The FBI said Raleigh was apparently the focal point for an attempted terror act by a South Carolina teenager who tried to join the terror group ISIS. The plot never fully materialized before the teen was arrested.
The teen came under the spell of what federal officials described as a radial extremist who actually met the South Carolina youngster here in Raleigh. Investigators said the teen told government agents that he wanted to kill American soldiers.
The case became public after the 16-year-old appeared in a South Carolina family court charged with possession of a .25-caliber pistol. But it’s more serious than that. The FBI said the teen wanted to join ISIS.
The FBI said a man who goes by the name “Mohammed” and who holds radical Islamic beliefs met the teen Raleigh. Federal officials said they planned to rob a gun shop — and attack an unnamed North Carolina military base to shoot soldiers at random. Experts say this kind of recruitment isn’t unique.
“It’s a still a bit of a mini-epidemic because the FBI says it has investigations going on in all 50 states,” said Duke professor David Schanzer, a terrorism expert. “We’ve had 40 different arrests in the last 12 months for individuals wanting to travel abroad to fight with these groups like ISIS.”
Federal authorities claim the teen was also planning to go to the Middle East to battle Americans overseas
Michael Rovaris, a clinical psychologist at the Louisiana State University Health Sciences Center, said, “They’re seeing their success almost through what we call ‘phishing’ on the internet. They’re casting a very wide net, but it only takes one or two to say ‘I find that interesting.’”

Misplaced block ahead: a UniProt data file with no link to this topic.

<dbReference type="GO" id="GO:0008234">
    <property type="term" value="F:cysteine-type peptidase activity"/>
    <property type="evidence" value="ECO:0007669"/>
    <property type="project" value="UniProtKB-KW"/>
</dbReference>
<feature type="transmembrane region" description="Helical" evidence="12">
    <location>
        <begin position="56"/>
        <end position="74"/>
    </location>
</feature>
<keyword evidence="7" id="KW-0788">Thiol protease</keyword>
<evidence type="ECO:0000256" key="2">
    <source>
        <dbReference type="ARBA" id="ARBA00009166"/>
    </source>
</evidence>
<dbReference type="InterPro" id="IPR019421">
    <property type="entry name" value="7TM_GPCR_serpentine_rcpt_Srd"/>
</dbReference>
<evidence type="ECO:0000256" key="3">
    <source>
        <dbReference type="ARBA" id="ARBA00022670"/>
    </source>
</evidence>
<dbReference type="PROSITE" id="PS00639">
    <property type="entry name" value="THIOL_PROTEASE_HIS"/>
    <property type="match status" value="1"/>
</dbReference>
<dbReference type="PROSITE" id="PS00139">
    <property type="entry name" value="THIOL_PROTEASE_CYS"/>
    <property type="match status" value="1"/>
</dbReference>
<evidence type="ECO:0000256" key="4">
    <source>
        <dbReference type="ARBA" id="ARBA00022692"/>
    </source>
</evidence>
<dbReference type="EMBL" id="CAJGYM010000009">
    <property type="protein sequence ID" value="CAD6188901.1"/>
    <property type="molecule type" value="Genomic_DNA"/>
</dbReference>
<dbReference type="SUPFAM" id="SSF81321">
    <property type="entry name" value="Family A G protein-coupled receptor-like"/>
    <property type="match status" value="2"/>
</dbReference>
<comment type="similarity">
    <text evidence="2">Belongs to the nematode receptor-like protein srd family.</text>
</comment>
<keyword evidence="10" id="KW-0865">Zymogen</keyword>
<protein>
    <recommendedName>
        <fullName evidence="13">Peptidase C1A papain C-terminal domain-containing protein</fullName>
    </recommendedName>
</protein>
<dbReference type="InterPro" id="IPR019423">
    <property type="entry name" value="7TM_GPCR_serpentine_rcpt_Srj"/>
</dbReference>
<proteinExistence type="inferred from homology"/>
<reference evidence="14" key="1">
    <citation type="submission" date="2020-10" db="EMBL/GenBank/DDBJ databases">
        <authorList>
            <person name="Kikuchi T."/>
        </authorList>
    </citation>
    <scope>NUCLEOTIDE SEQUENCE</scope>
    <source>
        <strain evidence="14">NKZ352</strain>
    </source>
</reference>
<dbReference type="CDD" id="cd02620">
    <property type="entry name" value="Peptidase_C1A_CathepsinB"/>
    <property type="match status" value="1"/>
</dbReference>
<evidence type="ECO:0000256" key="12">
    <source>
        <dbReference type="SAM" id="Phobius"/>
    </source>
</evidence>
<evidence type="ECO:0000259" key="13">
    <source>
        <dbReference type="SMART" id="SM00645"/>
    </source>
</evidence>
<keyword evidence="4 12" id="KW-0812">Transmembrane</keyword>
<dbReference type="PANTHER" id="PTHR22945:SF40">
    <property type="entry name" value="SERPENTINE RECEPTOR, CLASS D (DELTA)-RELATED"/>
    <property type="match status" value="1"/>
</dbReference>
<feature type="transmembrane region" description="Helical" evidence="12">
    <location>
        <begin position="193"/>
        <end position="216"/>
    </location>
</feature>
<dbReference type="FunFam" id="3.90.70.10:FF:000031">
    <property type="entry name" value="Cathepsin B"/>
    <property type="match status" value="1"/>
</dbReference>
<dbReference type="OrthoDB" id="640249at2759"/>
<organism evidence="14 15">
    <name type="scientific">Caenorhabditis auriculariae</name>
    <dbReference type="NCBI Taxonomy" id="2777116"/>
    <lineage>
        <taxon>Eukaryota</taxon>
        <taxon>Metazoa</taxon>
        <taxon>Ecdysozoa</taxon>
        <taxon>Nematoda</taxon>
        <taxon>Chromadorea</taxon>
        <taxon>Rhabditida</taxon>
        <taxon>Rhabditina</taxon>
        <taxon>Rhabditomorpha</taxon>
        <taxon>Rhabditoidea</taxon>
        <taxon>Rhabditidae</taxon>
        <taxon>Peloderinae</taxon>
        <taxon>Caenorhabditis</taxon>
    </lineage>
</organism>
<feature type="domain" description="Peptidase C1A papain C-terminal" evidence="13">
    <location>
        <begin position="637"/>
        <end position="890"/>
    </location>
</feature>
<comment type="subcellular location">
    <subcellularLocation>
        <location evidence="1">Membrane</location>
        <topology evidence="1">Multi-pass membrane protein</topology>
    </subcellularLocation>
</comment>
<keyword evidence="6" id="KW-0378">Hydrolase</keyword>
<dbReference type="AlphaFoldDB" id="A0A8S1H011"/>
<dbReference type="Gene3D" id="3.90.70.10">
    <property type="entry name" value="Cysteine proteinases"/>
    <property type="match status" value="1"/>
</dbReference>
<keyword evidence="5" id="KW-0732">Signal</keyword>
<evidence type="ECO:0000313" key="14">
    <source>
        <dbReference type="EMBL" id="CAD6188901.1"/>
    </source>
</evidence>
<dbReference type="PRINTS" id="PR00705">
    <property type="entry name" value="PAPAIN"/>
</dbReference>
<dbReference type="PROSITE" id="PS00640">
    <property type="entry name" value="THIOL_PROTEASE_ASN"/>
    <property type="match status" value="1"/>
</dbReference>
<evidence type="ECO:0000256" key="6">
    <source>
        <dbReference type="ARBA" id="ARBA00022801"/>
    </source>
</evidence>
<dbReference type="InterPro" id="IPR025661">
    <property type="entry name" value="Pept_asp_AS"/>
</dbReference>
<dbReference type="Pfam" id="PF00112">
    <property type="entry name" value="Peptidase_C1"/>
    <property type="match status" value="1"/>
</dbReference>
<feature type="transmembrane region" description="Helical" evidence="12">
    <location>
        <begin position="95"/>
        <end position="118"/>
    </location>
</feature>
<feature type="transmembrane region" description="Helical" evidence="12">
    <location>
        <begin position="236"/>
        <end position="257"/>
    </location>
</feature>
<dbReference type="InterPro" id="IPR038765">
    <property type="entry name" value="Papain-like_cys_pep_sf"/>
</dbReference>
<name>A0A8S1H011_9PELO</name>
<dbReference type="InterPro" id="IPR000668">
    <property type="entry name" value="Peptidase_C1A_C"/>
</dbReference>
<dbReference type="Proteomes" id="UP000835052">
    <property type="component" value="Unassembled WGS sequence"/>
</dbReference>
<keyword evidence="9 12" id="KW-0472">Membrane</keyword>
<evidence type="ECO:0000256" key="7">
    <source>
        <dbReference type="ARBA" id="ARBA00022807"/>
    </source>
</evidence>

Experts say the lure of what groups like ISIS offer can be a powerful attraction to teens.
“They’re reaching out to this and finding that they want to be something bigger than themselves,” Schanzer said. “The adventure, the fight. maybe identifying with Muslims all around the world and the suffering they are going through. It’s a combination of all these things.”
“It’s about acceptance,” Rovaris said. “It’s about finding groups where people are going to embrace you.”
The experts said it’s not just the potential for domestic terrorism that should concern Americans.
“We also want to stop them [potential terrorists] from traveling abroad, both for their own safety and for the danger that they’ll radicalize there — come back with their passports and maybe be inspired to execute attacks inside the U.S.,” Schanzer said.
In an effort to try and stop people from joining overseas terrorist groups, Congressman Robert Pittenger of North Carolina’s 9th District has introduced a bill that will restrict citizens from traveling to foreign countries where governments allow terrorists to engage in armed conflicts.
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